New digs for the happy couple
Every day seems to make my partridges more aggressive. I have five hens and four cocks, and after dividing up three pairs, I left the two remaining hens in with the last cock overnight on Saturday while I set up some alternative accomodation for the last pair. They were all in the same pen which I have gradually been emptying as and when I can organise new arrangements for the pairs, and given that they’ve been in together since August, I decided that an another twenty four hours could hardly hurt. This morning, I found that one of the hens had totally battered the other one into submission. Even as I watched, the stronger hen chased the weaker one round and round the 8 foot by 12 foot pen, tugging tufts of feathers off her whenever she tried to double back or hide. The cock stood in the middle with his head stretched up, calling with great excitement. Although none of the pairs can see each other, as soon as one cock calls, all the others call back. It means that at first light each morning, there is quite a cacophony of partridge calls in the garden.
Clearly, the dominant hen had staked her claim on the cock and would not rest until her competition was driven off or annihilated. In the wild I suppose the weaker hen would have scarpered, but being stuck in the pen meant that she was subject to far more violence than she ever would have been out on the hill. By the time I had set up a little A-frame for her elsewhere, she was bleeding from her oil gland and was in quite a bad way. She seems to have perked up now, but it came pretty close to losing her altogether.
It seems that the hens are far more aggressive and domineering than the cocks, and although most of the birds are now quite happily paired, two of the cocks look a little battered and bruised. I will have to keep an eye on them.
In the meantime, my questionable joinery skills have been called upon to create a breeding pen for one lucky pair of birds. Increasingly, I depend for my partridge related information upon the GCT(as they were then)’s Complete Book of Game Conservation, which is an amalgam of all the old GCT green guides. This book is an absolute fount of knowledge, and I spent most of yesterday copying the design of a breeding pen which was specifically designed for grey partridges.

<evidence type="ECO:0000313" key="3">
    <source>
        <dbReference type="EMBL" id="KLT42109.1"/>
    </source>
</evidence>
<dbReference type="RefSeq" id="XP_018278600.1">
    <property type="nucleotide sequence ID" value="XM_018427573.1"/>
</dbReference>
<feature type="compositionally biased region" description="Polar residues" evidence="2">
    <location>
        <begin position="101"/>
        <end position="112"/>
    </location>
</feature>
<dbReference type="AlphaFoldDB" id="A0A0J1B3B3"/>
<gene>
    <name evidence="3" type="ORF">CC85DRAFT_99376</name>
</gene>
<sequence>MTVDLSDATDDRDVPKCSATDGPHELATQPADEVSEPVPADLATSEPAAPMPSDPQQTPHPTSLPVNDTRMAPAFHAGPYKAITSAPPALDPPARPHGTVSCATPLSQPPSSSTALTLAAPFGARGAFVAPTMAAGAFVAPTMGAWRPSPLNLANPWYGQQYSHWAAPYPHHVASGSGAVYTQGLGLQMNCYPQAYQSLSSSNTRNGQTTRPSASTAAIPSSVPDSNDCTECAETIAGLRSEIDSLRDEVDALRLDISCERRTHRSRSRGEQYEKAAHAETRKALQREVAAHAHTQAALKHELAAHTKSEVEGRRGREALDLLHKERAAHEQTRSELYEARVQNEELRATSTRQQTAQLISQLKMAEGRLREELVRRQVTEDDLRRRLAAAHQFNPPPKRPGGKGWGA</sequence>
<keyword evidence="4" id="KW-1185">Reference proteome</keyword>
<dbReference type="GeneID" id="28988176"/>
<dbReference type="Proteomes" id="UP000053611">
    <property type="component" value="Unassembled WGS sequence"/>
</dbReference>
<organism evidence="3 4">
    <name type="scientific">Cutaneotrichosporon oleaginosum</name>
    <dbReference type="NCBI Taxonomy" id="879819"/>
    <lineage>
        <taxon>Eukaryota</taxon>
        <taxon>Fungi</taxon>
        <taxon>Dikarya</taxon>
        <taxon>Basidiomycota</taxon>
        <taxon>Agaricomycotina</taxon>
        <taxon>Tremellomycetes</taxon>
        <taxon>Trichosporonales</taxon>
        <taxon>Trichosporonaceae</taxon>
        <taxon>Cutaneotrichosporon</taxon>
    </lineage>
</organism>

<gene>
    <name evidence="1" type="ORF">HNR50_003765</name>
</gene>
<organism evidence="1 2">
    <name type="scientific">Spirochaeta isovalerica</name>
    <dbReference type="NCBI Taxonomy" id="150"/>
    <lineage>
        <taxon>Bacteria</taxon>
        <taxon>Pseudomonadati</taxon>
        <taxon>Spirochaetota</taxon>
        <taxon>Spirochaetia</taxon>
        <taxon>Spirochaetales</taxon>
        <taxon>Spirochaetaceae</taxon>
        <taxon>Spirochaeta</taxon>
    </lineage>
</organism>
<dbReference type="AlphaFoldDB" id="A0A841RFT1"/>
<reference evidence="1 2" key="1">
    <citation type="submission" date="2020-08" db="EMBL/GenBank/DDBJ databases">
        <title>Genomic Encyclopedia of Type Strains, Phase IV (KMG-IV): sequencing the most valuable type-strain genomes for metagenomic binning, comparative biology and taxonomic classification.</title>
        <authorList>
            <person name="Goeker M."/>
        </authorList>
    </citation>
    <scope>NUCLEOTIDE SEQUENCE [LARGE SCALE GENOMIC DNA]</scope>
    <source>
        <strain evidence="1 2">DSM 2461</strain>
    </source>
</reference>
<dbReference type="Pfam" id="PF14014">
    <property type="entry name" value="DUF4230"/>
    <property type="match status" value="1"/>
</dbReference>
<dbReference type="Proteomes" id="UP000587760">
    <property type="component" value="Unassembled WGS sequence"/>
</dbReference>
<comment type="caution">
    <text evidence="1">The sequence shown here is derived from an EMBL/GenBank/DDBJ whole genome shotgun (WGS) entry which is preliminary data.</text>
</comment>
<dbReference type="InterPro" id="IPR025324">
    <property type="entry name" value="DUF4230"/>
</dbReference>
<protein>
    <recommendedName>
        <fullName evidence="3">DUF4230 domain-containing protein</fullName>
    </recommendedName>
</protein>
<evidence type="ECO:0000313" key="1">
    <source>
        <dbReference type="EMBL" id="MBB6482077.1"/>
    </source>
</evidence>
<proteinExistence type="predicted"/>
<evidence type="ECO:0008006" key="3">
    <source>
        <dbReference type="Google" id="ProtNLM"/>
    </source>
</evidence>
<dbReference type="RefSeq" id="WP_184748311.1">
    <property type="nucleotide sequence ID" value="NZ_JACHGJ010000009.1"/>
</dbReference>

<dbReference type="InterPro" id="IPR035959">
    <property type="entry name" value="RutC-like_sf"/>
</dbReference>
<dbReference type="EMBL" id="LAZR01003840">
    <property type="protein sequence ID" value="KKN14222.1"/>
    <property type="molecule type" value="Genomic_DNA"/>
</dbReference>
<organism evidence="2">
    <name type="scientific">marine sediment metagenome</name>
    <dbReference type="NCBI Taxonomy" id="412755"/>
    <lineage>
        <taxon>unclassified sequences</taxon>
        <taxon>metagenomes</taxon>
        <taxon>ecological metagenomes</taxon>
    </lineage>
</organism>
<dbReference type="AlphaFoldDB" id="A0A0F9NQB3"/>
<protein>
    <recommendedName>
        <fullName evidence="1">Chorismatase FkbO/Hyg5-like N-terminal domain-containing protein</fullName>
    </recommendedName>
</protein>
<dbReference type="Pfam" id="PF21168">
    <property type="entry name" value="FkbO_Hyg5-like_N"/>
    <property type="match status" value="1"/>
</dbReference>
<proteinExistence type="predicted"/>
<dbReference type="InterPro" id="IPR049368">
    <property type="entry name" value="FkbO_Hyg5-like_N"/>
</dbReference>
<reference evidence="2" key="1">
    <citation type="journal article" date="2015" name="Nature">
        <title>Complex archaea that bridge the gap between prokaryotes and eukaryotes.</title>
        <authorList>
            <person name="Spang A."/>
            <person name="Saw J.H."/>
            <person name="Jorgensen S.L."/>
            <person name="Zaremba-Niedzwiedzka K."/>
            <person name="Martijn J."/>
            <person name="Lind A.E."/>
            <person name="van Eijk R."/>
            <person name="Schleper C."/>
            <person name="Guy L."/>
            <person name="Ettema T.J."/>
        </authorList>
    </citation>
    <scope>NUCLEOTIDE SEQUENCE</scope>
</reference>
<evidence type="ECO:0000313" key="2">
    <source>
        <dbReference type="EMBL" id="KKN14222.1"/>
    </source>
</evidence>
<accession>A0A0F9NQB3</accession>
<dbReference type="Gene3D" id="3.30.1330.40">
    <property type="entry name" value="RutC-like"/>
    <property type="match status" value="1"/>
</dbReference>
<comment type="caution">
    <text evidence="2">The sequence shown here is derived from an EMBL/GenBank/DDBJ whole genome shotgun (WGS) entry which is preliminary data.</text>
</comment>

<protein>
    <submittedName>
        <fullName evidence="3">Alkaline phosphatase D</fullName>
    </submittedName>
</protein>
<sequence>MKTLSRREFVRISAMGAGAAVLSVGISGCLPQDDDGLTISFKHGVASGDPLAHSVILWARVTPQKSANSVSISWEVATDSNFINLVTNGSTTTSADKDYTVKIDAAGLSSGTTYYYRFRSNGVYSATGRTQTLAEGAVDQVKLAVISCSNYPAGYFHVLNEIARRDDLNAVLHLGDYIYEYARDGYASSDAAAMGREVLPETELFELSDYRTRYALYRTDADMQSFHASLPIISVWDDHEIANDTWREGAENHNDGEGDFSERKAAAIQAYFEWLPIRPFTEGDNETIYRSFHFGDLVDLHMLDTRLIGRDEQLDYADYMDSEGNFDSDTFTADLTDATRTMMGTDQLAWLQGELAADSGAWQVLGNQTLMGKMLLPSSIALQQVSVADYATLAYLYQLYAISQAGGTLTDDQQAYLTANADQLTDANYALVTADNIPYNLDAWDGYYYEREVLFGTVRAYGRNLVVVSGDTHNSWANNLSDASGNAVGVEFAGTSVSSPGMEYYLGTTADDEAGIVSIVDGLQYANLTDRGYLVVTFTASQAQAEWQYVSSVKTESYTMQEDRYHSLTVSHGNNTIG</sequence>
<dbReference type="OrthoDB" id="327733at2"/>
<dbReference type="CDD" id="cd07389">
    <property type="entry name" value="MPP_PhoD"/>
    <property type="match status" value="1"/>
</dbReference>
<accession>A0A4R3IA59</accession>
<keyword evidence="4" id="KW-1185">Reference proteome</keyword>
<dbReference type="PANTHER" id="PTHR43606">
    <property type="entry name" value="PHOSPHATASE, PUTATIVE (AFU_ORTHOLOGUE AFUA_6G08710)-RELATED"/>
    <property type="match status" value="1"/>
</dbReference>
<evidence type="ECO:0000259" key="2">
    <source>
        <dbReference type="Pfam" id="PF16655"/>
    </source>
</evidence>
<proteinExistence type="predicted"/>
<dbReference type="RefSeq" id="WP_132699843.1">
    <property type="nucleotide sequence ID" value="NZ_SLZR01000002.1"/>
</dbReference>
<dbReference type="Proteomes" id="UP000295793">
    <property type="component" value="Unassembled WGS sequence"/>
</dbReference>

Eight feet long by four feet wide, the little pen has a dark area for laying at one end, an improvised awning made out of old feed bags and plenty of outdoor space for a breeding pair. I am not one of nature’s carpenters, but I was pretty happy with how it all turned out. It was only when I came to move it out into the garden that I realised how bad at joinery I am. Anyone can build something out of wood, but it takes an experienced craftsman to make something light. The pen is extremely heavy, and it took a concerted period of grunting and shoving to even get it out of the shed. I’m sure the GCT’s design was lightweight and easy to move around, but my version will be a great deal more static. I’ll be able to move it onto fresh ground now and again, but picking it up under one arm and slinging it around is out of the question.
The partridges seem very settled in it already, and I like the way the design allows for them to creep quietly away when you approach. Although I didn’t think they’d like the dark box at one end, they seem to enjoy lingering around in there, and I suppose it gives them a feeling of privacy and security. I could do with a few more of these pens, but given the cost of wood and the time it took me to make, the other pairs will have to make do with their perfectly adequate but slightly less glamorous quarters.